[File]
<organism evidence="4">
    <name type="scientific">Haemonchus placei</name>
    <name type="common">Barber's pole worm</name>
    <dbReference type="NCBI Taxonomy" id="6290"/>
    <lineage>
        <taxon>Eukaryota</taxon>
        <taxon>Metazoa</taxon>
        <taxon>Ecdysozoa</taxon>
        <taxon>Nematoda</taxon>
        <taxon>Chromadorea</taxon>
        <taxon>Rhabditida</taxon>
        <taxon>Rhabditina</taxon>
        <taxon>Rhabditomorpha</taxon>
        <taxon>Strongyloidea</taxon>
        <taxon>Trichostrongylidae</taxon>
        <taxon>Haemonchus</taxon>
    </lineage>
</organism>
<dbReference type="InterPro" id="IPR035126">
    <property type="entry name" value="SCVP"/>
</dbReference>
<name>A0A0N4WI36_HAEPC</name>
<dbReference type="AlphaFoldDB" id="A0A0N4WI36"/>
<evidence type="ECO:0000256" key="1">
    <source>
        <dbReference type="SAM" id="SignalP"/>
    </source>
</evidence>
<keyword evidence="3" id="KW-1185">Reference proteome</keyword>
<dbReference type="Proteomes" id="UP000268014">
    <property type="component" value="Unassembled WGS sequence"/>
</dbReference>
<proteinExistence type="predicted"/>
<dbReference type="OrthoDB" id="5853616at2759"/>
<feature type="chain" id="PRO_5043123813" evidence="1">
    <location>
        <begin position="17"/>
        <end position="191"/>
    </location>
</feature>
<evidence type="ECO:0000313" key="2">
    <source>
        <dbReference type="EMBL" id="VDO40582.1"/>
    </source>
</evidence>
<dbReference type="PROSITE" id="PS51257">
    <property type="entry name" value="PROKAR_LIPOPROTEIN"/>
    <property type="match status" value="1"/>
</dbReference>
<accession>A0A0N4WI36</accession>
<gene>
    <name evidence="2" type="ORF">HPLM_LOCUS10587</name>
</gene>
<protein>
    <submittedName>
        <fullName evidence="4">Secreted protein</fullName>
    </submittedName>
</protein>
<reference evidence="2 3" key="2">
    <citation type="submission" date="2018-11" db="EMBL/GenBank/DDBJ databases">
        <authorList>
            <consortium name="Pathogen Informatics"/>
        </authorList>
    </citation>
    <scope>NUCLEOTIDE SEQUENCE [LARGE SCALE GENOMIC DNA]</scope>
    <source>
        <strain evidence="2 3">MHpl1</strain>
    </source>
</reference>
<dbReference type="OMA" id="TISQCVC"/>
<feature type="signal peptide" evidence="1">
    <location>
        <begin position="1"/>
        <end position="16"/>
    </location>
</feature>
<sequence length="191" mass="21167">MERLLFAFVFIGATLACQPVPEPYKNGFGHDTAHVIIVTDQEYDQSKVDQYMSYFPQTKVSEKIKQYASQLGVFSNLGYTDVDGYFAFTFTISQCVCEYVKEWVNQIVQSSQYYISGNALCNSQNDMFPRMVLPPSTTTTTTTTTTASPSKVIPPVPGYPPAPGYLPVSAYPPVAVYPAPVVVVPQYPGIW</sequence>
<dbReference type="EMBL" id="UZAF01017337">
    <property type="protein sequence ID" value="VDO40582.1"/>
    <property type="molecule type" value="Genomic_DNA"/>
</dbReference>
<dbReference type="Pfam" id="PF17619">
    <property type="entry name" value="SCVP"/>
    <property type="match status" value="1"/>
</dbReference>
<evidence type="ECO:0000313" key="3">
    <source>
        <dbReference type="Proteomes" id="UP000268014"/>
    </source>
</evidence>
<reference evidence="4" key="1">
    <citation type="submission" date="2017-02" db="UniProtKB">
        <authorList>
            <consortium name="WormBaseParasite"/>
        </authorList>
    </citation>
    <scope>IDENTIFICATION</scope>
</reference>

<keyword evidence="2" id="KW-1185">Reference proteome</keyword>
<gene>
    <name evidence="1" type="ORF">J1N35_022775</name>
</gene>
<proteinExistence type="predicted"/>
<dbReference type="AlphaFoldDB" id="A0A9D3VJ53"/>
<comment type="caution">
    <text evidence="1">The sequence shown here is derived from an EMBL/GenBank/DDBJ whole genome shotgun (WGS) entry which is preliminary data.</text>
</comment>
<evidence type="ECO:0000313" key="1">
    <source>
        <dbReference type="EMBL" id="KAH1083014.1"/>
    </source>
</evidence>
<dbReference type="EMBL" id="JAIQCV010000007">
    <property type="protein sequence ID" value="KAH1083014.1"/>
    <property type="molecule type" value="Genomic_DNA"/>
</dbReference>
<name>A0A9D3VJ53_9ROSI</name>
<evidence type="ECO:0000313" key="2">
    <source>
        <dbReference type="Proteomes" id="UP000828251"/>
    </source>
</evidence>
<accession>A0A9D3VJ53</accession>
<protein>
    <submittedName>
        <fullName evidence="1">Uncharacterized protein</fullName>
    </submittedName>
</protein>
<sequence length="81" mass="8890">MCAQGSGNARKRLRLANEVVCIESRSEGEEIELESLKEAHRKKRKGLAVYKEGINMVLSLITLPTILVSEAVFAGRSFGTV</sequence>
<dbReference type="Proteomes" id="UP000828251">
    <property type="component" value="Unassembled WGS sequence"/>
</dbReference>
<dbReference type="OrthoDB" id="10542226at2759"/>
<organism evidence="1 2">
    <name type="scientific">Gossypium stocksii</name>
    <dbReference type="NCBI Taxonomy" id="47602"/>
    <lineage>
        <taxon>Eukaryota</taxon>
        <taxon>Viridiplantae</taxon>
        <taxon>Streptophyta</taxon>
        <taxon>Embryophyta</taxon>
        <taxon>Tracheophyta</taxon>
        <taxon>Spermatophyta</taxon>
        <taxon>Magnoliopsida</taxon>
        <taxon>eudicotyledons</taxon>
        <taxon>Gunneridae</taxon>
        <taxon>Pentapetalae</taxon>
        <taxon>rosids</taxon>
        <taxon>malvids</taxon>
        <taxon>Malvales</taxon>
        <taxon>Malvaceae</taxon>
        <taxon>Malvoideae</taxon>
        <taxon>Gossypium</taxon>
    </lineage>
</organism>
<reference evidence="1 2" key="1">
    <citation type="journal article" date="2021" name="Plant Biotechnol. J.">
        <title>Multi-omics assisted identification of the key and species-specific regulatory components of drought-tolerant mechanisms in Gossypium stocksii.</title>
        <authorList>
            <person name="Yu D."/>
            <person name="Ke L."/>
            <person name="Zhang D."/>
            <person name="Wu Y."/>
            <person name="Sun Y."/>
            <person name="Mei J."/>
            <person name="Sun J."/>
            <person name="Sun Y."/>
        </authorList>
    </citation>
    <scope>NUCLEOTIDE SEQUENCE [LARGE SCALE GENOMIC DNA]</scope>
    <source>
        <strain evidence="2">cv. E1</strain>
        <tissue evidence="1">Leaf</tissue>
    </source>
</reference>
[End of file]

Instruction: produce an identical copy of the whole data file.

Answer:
<organism evidence="4">
    <name type="scientific">Haemonchus placei</name>
    <name type="common">Barber's pole worm</name>
    <dbReference type="NCBI Taxonomy" id="6290"/>
    <lineage>
        <taxon>Eukaryota</taxon>
        <taxon>Metazoa</taxon>
        <taxon>Ecdysozoa</taxon>
        <taxon>Nematoda</taxon>
        <taxon>Chromadorea</taxon>
        <taxon>Rhabditida</taxon>
        <taxon>Rhabditina</taxon>
        <taxon>Rhabditomorpha</taxon>
        <taxon>Strongyloidea</taxon>
        <taxon>Trichostrongylidae</taxon>
        <taxon>Haemonchus</taxon>
    </lineage>
</organism>
<dbReference type="InterPro" id="IPR035126">
    <property type="entry name" value="SCVP"/>
</dbReference>
<name>A0A0N4WI36_HAEPC</name>
<dbReference type="AlphaFoldDB" id="A0A0N4WI36"/>
<evidence type="ECO:0000256" key="1">
    <source>
        <dbReference type="SAM" id="SignalP"/>
    </source>
</evidence>
<keyword evidence="3" id="KW-1185">Reference proteome</keyword>
<dbReference type="Proteomes" id="UP000268014">
    <property type="component" value="Unassembled WGS sequence"/>
</dbReference>
<proteinExistence type="predicted"/>
<dbReference type="OrthoDB" id="5853616at2759"/>
<feature type="chain" id="PRO_5043123813" evidence="1">
    <location>
        <begin position="17"/>
        <end position="191"/>
    </location>
</feature>
<evidence type="ECO:0000313" key="2">
    <source>
        <dbReference type="EMBL" id="VDO40582.1"/>
    </source>
</evidence>
<dbReference type="PROSITE" id="PS51257">
    <property type="entry name" value="PROKAR_LIPOPROTEIN"/>
    <property type="match status" value="1"/>
</dbReference>
<accession>A0A0N4WI36</accession>
<gene>
    <name evidence="2" type="ORF">HPLM_LOCUS10587</name>
</gene>
<protein>
    <submittedName>
        <fullName evidence="4">Secreted protein</fullName>
    </submittedName>
</protein>
<reference evidence="2 3" key="2">
    <citation type="submission" date="2018-11" db="EMBL/GenBank/DDBJ databases">
        <authorList>
            <consortium name="Pathogen Informatics"/>
        </authorList>
    </citation>
    <scope>NUCLEOTIDE SEQUENCE [LARGE SCALE GENOMIC DNA]</scope>
    <source>
        <strain evidence="2 3">MHpl1</strain>
    </source>
</reference>
<dbReference type="OMA" id="TISQCVC"/>
<feature type="signal peptide" evidence="1">
    <location>
        <begin position="1"/>
        <end position="16"/>
    </location>
</feature>
<sequence length="191" mass="21167">MERLLFAFVFIGATLACQPVPEPYKNGFGHDTAHVIIVTDQEYDQSKVDQYMSYFPQTKVSEKIKQYASQLGVFSNLGYTDVDGYFAFTFTISQCVCEYVKEWVNQIVQSSQYYISGNALCNSQNDMFPRMVLPPSTTTTTTTTTTASPSKVIPPVPGYPPAPGYLPVSAYPPVAVYPAPVVVVPQYPGIW</sequence>
<dbReference type="EMBL" id="UZAF01017337">
    <property type="protein sequence ID" value="VDO40582.1"/>
    <property type="molecule type" value="Genomic_DNA"/>
</dbReference>
<dbReference type="Pfam" id="PF17619">
    <property type="entry name" value="SCVP"/>
    <property type="match status" value="1"/>
</dbReference>
<evidence type="ECO:0000313" key="3">
    <source>
        <dbReference type="Proteomes" id="UP000268014"/>
    </source>
</evidence>
<reference evidence="4" key="1">
    <citation type="submission" date="2017-02" db="UniProtKB">
        <authorList>
            <consortium name="WormBaseParasite"/>
        </authorList>
    </citation>
    <scope>IDENTIFICATION</scope>
</reference>

<keyword evidence="2" id="KW-1185">Reference proteome</keyword>
<gene>
    <name evidence="1" type="ORF">J1N35_022775</name>
</gene>
<proteinExistence type="predicted"/>
<dbReference type="AlphaFoldDB" id="A0A9D3VJ53"/>
<comment type="caution">
    <text evidence="1">The sequence shown here is derived from an EMBL/GenBank/DDBJ whole genome shotgun (WGS) entry which is preliminary data.</text>
</comment>
<evidence type="ECO:0000313" key="1">
    <source>
        <dbReference type="EMBL" id="KAH1083014.1"/>
    </source>
</evidence>
<dbReference type="EMBL" id="JAIQCV010000007">
    <property type="protein sequence ID" value="KAH1083014.1"/>
    <property type="molecule type" value="Genomic_DNA"/>
</dbReference>
<name>A0A9D3VJ53_9ROSI</name>
<evidence type="ECO:0000313" key="2">
    <source>
        <dbReference type="Proteomes" id="UP000828251"/>
    </source>
</evidence>
<accession>A0A9D3VJ53</accession>
<protein>
    <submittedName>
        <fullName evidence="1">Uncharacterized protein</fullName>
    </submittedName>
</protein>
<sequence length="81" mass="8890">MCAQGSGNARKRLRLANEVVCIESRSEGEEIELESLKEAHRKKRKGLAVYKEGINMVLSLITLPTILVSEAVFAGRSFGTV</sequence>
<dbReference type="Proteomes" id="UP000828251">
    <property type="component" value="Unassembled WGS sequence"/>
</dbReference>
<dbReference type="OrthoDB" id="10542226at2759"/>
<organism evidence="1 2">
    <name type="scientific">Gossypium stocksii</name>
    <dbReference type="NCBI Taxonomy" id="47602"/>
    <lineage>
        <taxon>Eukaryota</taxon>
        <taxon>Viridiplantae</taxon>
        <taxon>Streptophyta</taxon>
        <taxon>Embryophyta</taxon>
        <taxon>Tracheophyta</taxon>
        <taxon>Spermatophyta</taxon>
        <taxon>Magnoliopsida</taxon>
        <taxon>eudicotyledons</taxon>
        <taxon>Gunneridae</taxon>
        <taxon>Pentapetalae</taxon>
        <taxon>rosids</taxon>
        <taxon>malvids</taxon>
        <taxon>Malvales</taxon>
        <taxon>Malvaceae</taxon>
        <taxon>Malvoideae</taxon>
        <taxon>Gossypium</taxon>
    </lineage>
</organism>
<reference evidence="1 2" key="1">
    <citation type="journal article" date="2021" name="Plant Biotechnol. J.">
        <title>Multi-omics assisted identification of the key and species-specific regulatory components of drought-tolerant mechanisms in Gossypium stocksii.</title>
        <authorList>
            <person name="Yu D."/>
            <person name="Ke L."/>
            <person name="Zhang D."/>
            <person name="Wu Y."/>
            <person name="Sun Y."/>
            <person name="Mei J."/>
            <person name="Sun J."/>
            <person name="Sun Y."/>
        </authorList>
    </citation>
    <scope>NUCLEOTIDE SEQUENCE [LARGE SCALE GENOMIC DNA]</scope>
    <source>
        <strain evidence="2">cv. E1</strain>
        <tissue evidence="1">Leaf</tissue>
    </source>
</reference>